When Netflix announced Regé-Jean Page won’t return for the second season of Bridgerton, fans were pissed. Some even declared they wouldn’t tune in for the new season. Page is in part what made Bridgerton one of Netflix’s most massively successful shows, with great acting chops and looks that’d even make Karens swoon. But despite how much attention Page got for his role in the hit Netflix series, the actor didn’t have the best time finding roles at the beginning of his career.
In The Hollywood Reporter’s big piece on Ray Fisher’s allegations of his experience on the Justice League set, Kim Masters writes that multiple sources told her that Krypton’s creators “were passionate about doing some nontraditional casting” and Page had auditioned for the lead role of Superman’s grandfather. But co-chairman of DC Films Geoff Johns allegedly shut down that idea, with the role going to Cameron Cuffe. His rep told THR that “Johns believed fans expected the character to look like a young Henry Cavill.”
On Thursday, Page took to social media, responding to Johns’ rep’s “clarification.” “Hearing about these conversations hurts no less now than it did back then. The clarifications almost hurt more tbh. Still just doing my thing. Still we do the work. We still fly,” he wrote.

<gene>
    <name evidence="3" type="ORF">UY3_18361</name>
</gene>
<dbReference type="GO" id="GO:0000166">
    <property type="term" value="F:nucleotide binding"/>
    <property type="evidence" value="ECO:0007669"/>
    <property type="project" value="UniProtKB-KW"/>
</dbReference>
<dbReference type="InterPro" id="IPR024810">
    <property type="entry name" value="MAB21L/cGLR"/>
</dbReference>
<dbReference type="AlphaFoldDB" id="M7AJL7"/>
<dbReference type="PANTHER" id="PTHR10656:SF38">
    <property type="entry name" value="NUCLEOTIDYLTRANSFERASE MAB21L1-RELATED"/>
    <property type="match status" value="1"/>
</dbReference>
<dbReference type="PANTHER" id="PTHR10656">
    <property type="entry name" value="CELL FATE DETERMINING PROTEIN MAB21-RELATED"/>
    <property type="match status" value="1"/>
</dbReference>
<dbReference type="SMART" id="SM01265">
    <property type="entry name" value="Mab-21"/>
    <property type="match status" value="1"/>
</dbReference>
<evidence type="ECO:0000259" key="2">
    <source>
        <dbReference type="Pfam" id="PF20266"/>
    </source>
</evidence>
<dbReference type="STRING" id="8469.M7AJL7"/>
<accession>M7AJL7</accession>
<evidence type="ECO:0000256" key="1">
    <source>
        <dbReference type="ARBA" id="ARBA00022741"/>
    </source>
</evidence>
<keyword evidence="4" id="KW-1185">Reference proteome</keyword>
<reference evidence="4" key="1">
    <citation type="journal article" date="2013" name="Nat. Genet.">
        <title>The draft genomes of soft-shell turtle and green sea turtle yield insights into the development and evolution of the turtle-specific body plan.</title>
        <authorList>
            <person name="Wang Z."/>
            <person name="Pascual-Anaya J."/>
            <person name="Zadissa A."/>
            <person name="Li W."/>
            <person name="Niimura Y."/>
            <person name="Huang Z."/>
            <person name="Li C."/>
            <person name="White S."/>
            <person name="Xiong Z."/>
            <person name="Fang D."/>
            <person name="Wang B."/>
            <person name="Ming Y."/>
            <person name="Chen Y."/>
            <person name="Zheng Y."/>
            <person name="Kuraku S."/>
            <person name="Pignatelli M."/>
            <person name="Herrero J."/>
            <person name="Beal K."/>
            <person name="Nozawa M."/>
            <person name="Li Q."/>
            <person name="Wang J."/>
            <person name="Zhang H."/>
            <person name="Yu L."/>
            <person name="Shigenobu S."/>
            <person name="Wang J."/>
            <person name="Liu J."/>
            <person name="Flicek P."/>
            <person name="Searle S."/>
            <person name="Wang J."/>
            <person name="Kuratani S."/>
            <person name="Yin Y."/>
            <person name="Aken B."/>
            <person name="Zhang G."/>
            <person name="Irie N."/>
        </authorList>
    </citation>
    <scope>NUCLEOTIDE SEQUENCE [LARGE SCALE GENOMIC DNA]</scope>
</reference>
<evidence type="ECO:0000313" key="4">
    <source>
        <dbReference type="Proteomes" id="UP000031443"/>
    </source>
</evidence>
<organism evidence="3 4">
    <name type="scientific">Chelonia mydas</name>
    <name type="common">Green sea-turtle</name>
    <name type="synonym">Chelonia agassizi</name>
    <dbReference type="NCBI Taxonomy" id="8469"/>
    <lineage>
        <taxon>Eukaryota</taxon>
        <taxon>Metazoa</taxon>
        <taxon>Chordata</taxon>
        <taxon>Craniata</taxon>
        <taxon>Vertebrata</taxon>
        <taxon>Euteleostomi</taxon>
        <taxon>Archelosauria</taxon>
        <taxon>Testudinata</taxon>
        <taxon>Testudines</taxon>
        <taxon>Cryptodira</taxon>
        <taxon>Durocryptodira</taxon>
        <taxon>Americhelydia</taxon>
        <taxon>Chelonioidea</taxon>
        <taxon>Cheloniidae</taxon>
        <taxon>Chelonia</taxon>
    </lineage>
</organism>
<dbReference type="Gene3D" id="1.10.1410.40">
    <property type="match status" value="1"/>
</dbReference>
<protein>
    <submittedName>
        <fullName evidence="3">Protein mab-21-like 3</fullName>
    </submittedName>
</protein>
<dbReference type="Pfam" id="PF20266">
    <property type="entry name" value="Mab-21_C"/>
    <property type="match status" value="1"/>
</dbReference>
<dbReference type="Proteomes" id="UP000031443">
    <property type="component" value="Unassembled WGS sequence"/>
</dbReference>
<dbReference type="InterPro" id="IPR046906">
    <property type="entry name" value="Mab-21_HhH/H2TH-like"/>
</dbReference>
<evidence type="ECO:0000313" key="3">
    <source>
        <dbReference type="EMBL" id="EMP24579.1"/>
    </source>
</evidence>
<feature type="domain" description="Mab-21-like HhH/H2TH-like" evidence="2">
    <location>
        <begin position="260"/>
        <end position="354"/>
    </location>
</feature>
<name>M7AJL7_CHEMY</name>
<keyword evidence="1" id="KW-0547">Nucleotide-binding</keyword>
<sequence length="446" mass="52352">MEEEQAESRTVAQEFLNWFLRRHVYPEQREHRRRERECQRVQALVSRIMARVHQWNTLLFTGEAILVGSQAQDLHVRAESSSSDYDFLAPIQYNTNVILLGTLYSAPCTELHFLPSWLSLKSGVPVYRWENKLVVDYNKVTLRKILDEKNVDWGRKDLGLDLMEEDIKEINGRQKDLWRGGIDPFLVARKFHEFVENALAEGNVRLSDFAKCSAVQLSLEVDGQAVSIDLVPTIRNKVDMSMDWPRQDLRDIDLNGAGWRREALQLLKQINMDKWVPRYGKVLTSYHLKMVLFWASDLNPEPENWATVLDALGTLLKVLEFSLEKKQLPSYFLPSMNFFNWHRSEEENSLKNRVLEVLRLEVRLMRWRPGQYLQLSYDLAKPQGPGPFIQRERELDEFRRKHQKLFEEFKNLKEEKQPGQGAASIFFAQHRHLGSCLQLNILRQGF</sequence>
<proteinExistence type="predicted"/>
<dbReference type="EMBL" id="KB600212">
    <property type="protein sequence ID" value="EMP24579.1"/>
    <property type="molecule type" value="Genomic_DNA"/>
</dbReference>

The rejection makes no sense, given how superheroes’ looks and identities both on the page and onscreen are always evolving: Ms. Marvel has been a Pakistani American teenager since 2013; Marvel is about to introduce Aaron Fischer, the first gay Captain America, in a limited comics series. The magnitude of such representation has been proven by the successful introduction of Miles Morales as Spider-Man in Into The Spider-Verse and the late Chadwick Boseman’s ascent to superstardom via Black Panther. To say “fans expected” a character to look a certain way is caving to the type of entitled goons who threw a shit fit when Jane Foster picked up Thor’s hammer, or Idris Elba was cast as Heimdall.
But Page not being cast as Seg-El is probably for the best. Krypton didn’t become a hit and Syfy canceled it after just two seasons in 2019. With so many DC fans responding strongly to the decision to not cast Page in the series, perhaps there’s the silver lining that Warner Bros. and DC are working on a Black Superman movie, written by Ta-Nehisi Coates and produced by J.J. Abrams. If Page gets cast in that, it’d be a perfect match and would be the missing piece in turning him into a massive star beyond his steamy Bridgerton role.